From a new home to an even bigger prize, it was a year of firsts at The Chevron Championship. Among those was Lilia Vu’s first major tournament win. Vu defeated fellow American Angel Yin in a playoff after each finished at 10 under par.
From April 20–23, 132 players competed for the largest purse in the tournament’s history. And in keeping with the tradition of past winners, Vu dove into the water on the 18th hole to celebrate her win.
In addition to Vu’s victory, Chevron announced a $1 million charity donation for the first hole-in-one on the 17th hole. South Korea’s In Geen Chun aced the 164-yard, million-dollar shot on Saturday during the third round.
Chevron also committed $10,000 for every birdie on the 17th hole during the first three rounds of the tournament and $100,000 for each birdie on Sunday. Our total charitable donation from The Chevron Championship exceeded $2 million.
All donations will benefit eight charities: Girls Golf of Greater Houston, Women in Golf Foundation, National Society of Black Engineers, Techbridge Girls, KPMG Foundation, Catalyst, Fab Foundation and Houston Sports Authority Foundation.
a new home
This year marked the first for The Chevron Championship at The Club at Carlton Woods in The Woodlands, Texas.
This year’s event at The Club at Carlton Woods marked the second of a six-year title sponsorship deal for Chevron. The new venue, north of Houston, ended a 51-year tradition of the tournament being held at the Mission Hills Country Club in Rancho Mirage, California.
Kim McHugh, vice president of the Chevron Rockies business unit, said, “The goals for moving the event to Houston were twofold: continuing to highlight the accomplishments of female athletes and bringing science, technology, engineering and math (STEM) principles to young girls. It also makes it possible to showcase Chevron Human Energy with our employees volunteering at the event.”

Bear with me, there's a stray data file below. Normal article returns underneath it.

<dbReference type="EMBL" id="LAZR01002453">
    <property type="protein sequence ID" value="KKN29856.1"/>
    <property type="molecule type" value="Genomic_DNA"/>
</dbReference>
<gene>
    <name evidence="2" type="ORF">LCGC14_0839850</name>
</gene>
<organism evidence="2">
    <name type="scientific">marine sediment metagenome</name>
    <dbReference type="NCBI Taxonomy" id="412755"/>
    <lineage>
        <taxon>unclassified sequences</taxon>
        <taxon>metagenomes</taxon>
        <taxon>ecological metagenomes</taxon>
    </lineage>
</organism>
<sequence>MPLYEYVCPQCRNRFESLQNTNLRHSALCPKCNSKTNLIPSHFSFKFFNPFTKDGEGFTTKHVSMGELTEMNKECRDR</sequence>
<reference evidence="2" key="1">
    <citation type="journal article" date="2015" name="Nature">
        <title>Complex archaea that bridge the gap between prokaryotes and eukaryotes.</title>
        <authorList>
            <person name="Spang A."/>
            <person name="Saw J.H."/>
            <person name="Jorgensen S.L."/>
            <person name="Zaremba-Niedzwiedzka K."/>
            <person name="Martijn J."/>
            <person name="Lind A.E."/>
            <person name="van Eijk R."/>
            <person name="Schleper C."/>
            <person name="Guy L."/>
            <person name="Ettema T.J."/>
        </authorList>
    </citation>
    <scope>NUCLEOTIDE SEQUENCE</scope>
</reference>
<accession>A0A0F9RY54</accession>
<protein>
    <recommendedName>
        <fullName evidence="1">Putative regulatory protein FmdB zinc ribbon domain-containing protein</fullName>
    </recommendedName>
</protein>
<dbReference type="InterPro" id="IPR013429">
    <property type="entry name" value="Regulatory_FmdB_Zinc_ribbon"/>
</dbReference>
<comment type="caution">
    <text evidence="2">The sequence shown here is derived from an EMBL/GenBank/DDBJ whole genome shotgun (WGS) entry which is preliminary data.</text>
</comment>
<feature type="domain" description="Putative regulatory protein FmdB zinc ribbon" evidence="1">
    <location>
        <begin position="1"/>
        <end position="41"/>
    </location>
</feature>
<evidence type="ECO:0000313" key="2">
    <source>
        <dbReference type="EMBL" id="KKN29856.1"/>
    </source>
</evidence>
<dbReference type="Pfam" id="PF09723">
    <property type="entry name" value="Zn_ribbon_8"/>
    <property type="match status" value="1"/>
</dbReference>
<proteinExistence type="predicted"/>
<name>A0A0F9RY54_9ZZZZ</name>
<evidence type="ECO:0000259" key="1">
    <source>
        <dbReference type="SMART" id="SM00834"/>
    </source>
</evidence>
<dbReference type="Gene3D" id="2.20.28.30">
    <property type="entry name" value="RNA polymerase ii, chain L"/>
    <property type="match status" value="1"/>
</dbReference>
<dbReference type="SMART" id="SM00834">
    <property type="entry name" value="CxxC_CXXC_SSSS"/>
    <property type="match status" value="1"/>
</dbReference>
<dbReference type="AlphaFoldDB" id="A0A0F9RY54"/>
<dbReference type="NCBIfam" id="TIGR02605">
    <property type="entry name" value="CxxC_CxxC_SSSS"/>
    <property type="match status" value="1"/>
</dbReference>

“The visibility of the amazing athletes of the LPGA encourage young girls to work hard to follow their dreams.”
vice president, chevron rockies business unit
“This is just the right fit to bring together women’s athletics and STEM,” McHugh said. “Our outreach programs exhibit to young girls that they can accomplish great things through STEM.”
Chevron’s Kim McHugh greets guests at The Chevron Championship.
Throughout the week, Chevron hosted activities off the course, including the Junior Legacy Pro-Am. That event saw 16 local junior female golfers play alongside some of the greatest players in LPGA history.
Chevron, in partnership with the LPGA Foundation, also hosted two career panels for local female high school students and college athletes from Historically Black Colleges and Universities to encourage them toward becoming the next generation of leaders in business and in golf.
At the four-day tournament, more than 130 Chevron volunteers helped with hospitality, caddie services and the Chevron STEM Zone. They also served as on-course marshals and ambassadors.
Chevron’s Craig Hagan, senior digital financial analyst, and Allison Davis, liquefied natural gas portfolio analyst, volunteered as walking scorekeepers for Daniela Darquea, Jodi Ewart Shadoff and Valentina Rossi.
“I’ve been with Chevron for 22 years, and I have volunteered with the company from the very beginning,” Hagan said. “It’s a big part of who I am, and I’m lucky to wear the Chevron logo while I volunteer and represent the company.”
Chevron’s Craig Hagan and Allison Davis volunteered as scorekeepers during The Chevron Championship.
making an impact
Hagan also volunteered for the Whole in One STEM clinic, which is part of The Chevron Championship.
The clinic, held this year at Memorial Park golf course in Houston a week prior to the tournament, offered golf instruction as well as health and wellness tips to girls from the Young Women’s College Preparatory Academy.